Newspaper reports of our own death are greatly exaggerated

Newspapers are adapting to the fast pace of change in the industry but print journalists mistake this evolution for the medium’s demise

Lawson%20MuncasterI am frustrated. The newspaper industry can be so negative about itself. We live in a fast-moving world, yet when there is change in the newspaper business it’s reported as a reaction to the “death” of the newspaper rather than the actual “evolution” of the medium.

A recent advertisement by the World Association of Newspapers stated that 1.4 billion people read newspapers every day. Associated Newspapers last year announced its biggest ever profit. So why do we report that the industry is dying? Our industry is self-deprecating. Print journalists write with a poison pen about their own business. How many television newsreaders do you hear talking about TV fragmentation? 

Over the past couple of weeks, London Lite and thelondonpaper afternoon freesheets have been locked in battle. Both companies are big enough to know better but let’s actually look at the positives. Even if 10,000 copies are being dumped daily, there are still 890,000 people picking up a free afternoon paper in London every day and that’s fantastic. If you reprofile that up to a national level, that’s the equivalent of 4 million people every day. And City AM has just hit the 100,000 distribution figure only 19 months after launch. Let’s be proud of these positives which demonstrate the industry is evolving.

The phenomenal record of free newspapers across the globe is a shift in – not the death of – how people consume their news. In Spain and Denmark there are now more free newspapers than paid-for and these are not going to be the exception to the rule. In the UK, the advertising community has accepted the free model, as have most major publishing houses which will probably have a stable of free and paid-for papers in the not too distant future.

Free newspapers are now a healthy part of the newspaper industry. And as an industry, we must be optimistic when adapting to change. This means not being afraid of technology. Newspapers will remain part of people’s lives. Newspapers are timeless as a reader can dip in and out and be in total control. The roll-up digital version will never overtake the paper version. Circulation won’t go down. But people will read newspaper content on the internet.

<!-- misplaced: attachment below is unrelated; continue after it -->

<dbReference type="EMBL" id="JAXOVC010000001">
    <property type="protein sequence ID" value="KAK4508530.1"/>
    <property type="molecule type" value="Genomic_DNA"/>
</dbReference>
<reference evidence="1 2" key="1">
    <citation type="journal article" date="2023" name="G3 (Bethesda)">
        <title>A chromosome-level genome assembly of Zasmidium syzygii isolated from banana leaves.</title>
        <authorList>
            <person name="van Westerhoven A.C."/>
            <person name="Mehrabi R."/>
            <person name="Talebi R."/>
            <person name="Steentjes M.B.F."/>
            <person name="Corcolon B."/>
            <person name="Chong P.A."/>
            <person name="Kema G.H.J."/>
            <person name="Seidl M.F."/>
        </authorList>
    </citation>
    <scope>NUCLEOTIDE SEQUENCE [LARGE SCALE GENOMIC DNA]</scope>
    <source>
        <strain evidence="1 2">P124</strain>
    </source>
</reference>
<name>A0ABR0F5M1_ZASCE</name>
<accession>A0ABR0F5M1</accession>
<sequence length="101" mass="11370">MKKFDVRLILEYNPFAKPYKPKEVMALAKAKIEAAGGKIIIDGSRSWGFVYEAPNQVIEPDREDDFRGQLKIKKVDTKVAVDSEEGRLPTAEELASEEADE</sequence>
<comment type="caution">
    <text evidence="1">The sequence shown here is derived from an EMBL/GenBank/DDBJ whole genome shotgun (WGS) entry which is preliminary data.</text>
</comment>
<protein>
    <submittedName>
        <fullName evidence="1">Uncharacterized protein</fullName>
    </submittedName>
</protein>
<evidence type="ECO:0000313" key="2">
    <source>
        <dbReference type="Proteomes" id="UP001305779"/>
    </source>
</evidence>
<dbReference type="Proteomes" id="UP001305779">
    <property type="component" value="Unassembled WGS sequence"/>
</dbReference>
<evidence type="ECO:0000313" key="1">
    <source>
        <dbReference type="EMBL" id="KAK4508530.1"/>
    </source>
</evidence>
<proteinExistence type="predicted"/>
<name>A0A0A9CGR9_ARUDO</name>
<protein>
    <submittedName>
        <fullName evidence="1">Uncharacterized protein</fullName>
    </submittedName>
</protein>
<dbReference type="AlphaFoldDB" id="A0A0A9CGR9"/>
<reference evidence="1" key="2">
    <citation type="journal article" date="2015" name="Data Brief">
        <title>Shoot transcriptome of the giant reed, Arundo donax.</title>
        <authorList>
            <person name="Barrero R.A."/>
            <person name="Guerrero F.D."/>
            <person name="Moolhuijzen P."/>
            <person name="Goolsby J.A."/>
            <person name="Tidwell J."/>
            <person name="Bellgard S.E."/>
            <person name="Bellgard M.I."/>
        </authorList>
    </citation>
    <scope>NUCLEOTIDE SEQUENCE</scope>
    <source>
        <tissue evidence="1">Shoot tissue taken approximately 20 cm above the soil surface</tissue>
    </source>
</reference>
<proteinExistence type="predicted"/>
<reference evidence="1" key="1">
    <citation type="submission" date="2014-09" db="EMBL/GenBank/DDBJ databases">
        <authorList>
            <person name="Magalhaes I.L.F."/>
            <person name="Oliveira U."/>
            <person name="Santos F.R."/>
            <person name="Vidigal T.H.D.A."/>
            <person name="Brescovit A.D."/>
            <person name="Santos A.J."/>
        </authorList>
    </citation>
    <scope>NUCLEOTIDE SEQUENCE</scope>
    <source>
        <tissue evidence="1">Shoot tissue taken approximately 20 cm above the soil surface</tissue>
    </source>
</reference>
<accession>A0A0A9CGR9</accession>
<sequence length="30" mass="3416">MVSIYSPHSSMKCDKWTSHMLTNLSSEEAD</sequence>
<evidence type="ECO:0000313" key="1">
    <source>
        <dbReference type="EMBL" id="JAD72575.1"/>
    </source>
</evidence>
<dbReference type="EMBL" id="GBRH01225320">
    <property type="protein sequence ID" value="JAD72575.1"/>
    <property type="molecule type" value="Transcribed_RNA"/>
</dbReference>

When we launch in the second quarter, this is not going to affect how the newspaper works. City AM is read at the beginning of every day by people trying to consume business information as quickly as possible. Our job is to streamline that process for them. I challenge any internet company to deliver the news we cover in the first 12 pages of City AM in the time it takes to read the paper. And that’s why we’ve got over 100,000 readers.

By embracing technology, we’re giving people the choice. We were one of the first papers to launch a podcast (with the first Bluetooth podcast download in the world) and are number three in the iTunes business/investing top podcast league, our mobizine news service is the number one download and we’re launching a Web portal.

With all these changes, there’s of course an impact on the advertising environment. There are now a variety of platforms making it harder to buy and evaluate – and both publishers and buyers need to adapt. Buyers have to better understand the differences between a paper and website user. Granted, the better agencies are already ahead of the game on this one and others need to catch up. On the publishing side, we have to understand that to sell the product effectively means making sure there is consistency across all platforms. If we don’t, we’ll lose out.

As a new company, City AM is lucky. The million-dollar companies are having to reposition themselves in the world of print and know they have to include technology, but they are big tankers which makes it difficult to change direction. We can be much more flexible in how we develop as a media company as we’re so young and haven’t inherited any problems. Media is a living thing that changes on a daily basis.

When it comes to newspaper loyalty, again the world has changed so much that papers have less of a stand politically. Newspapers may once have helped political parties win elections but political journalism is declining. It’s the way papers are written now that dictates whether people go to them for news – consumers will pick and choose. Having the right columnists, content and packaging attracts readers. So let’s stop trying to be intellectual snobs and remember that real people read newspapers. If we keep this firmly in our minds, there’s a bright future for newspapers.

The newspaper industry is evolving. It’s not dying. There are frees and paid-for papers that are now being enhanced by online offerings. Let’s be proud of what we produce and excited about the changes ahead. The newspaper industry must be more pragmatic and focus on the benefits of the industry’s evolution in a more proactive, positive light.

Lawson Muncaster is managing director of City AM


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